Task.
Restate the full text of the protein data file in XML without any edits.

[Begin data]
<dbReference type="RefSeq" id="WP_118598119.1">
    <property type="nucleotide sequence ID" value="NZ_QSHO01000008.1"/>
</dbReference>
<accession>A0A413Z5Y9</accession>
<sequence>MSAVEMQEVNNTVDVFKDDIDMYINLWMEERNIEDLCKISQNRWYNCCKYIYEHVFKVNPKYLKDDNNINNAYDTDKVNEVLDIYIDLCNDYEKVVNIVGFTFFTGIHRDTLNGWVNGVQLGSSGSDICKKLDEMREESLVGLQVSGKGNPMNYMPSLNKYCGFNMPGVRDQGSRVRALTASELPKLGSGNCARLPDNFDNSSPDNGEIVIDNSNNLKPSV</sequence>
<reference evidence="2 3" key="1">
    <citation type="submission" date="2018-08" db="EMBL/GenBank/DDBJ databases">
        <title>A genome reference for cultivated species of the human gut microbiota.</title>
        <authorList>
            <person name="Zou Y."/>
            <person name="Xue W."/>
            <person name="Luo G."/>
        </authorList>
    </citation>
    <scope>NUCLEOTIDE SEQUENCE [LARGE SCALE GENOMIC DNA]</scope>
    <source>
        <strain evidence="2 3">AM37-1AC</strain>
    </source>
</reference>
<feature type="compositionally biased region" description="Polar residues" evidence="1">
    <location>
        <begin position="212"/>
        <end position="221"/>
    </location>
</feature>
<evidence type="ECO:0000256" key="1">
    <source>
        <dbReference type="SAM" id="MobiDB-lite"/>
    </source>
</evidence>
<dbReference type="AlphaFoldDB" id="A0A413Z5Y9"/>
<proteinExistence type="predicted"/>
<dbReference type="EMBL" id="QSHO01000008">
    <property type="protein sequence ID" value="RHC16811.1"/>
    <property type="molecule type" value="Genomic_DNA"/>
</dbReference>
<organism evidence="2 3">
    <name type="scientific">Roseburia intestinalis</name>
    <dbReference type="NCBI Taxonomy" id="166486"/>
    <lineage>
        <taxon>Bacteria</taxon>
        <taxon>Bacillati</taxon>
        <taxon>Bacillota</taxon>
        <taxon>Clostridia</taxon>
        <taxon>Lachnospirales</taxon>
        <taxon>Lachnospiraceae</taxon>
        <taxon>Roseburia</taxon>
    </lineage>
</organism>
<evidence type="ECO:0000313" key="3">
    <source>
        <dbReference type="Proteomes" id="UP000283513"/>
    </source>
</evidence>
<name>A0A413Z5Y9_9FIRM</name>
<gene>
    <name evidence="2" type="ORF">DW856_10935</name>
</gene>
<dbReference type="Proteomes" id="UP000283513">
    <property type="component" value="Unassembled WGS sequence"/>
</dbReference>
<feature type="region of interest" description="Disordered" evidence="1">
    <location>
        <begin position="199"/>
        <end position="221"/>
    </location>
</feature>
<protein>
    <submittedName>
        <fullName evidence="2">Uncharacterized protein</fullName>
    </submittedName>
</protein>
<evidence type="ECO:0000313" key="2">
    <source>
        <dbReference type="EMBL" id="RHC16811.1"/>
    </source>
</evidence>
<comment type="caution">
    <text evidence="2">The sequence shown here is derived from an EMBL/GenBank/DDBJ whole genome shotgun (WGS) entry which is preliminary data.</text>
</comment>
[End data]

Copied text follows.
<dbReference type="RefSeq" id="WP_118598119.1">
    <property type="nucleotide sequence ID" value="NZ_QSHO01000008.1"/>
</dbReference>
<accession>A0A413Z5Y9</accession>
<sequence>MSAVEMQEVNNTVDVFKDDIDMYINLWMEERNIEDLCKISQNRWYNCCKYIYEHVFKVNPKYLKDDNNINNAYDTDKVNEVLDIYIDLCNDYEKVVNIVGFTFFTGIHRDTLNGWVNGVQLGSSGSDICKKLDEMREESLVGLQVSGKGNPMNYMPSLNKYCGFNMPGVRDQGSRVRALTASELPKLGSGNCARLPDNFDNSSPDNGEIVIDNSNNLKPSV</sequence>
<reference evidence="2 3" key="1">
    <citation type="submission" date="2018-08" db="EMBL/GenBank/DDBJ databases">
        <title>A genome reference for cultivated species of the human gut microbiota.</title>
        <authorList>
            <person name="Zou Y."/>
            <person name="Xue W."/>
            <person name="Luo G."/>
        </authorList>
    </citation>
    <scope>NUCLEOTIDE SEQUENCE [LARGE SCALE GENOMIC DNA]</scope>
    <source>
        <strain evidence="2 3">AM37-1AC</strain>
    </source>
</reference>
<feature type="compositionally biased region" description="Polar residues" evidence="1">
    <location>
        <begin position="212"/>
        <end position="221"/>
    </location>
</feature>
<evidence type="ECO:0000256" key="1">
    <source>
        <dbReference type="SAM" id="MobiDB-lite"/>
    </source>
</evidence>
<dbReference type="AlphaFoldDB" id="A0A413Z5Y9"/>
<proteinExistence type="predicted"/>
<dbReference type="EMBL" id="QSHO01000008">
    <property type="protein sequence ID" value="RHC16811.1"/>
    <property type="molecule type" value="Genomic_DNA"/>
</dbReference>
<organism evidence="2 3">
    <name type="scientific">Roseburia intestinalis</name>
    <dbReference type="NCBI Taxonomy" id="166486"/>
    <lineage>
        <taxon>Bacteria</taxon>
        <taxon>Bacillati</taxon>
        <taxon>Bacillota</taxon>
        <taxon>Clostridia</taxon>
        <taxon>Lachnospirales</taxon>
        <taxon>Lachnospiraceae</taxon>
        <taxon>Roseburia</taxon>
    </lineage>
</organism>
<evidence type="ECO:0000313" key="3">
    <source>
        <dbReference type="Proteomes" id="UP000283513"/>
    </source>
</evidence>
<name>A0A413Z5Y9_9FIRM</name>
<gene>
    <name evidence="2" type="ORF">DW856_10935</name>
</gene>
<dbReference type="Proteomes" id="UP000283513">
    <property type="component" value="Unassembled WGS sequence"/>
</dbReference>
<feature type="region of interest" description="Disordered" evidence="1">
    <location>
        <begin position="199"/>
        <end position="221"/>
    </location>
</feature>
<protein>
    <submittedName>
        <fullName evidence="2">Uncharacterized protein</fullName>
    </submittedName>
</protein>
<evidence type="ECO:0000313" key="2">
    <source>
        <dbReference type="EMBL" id="RHC16811.1"/>
    </source>
</evidence>
<comment type="caution">
    <text evidence="2">The sequence shown here is derived from an EMBL/GenBank/DDBJ whole genome shotgun (WGS) entry which is preliminary data.</text>
</comment>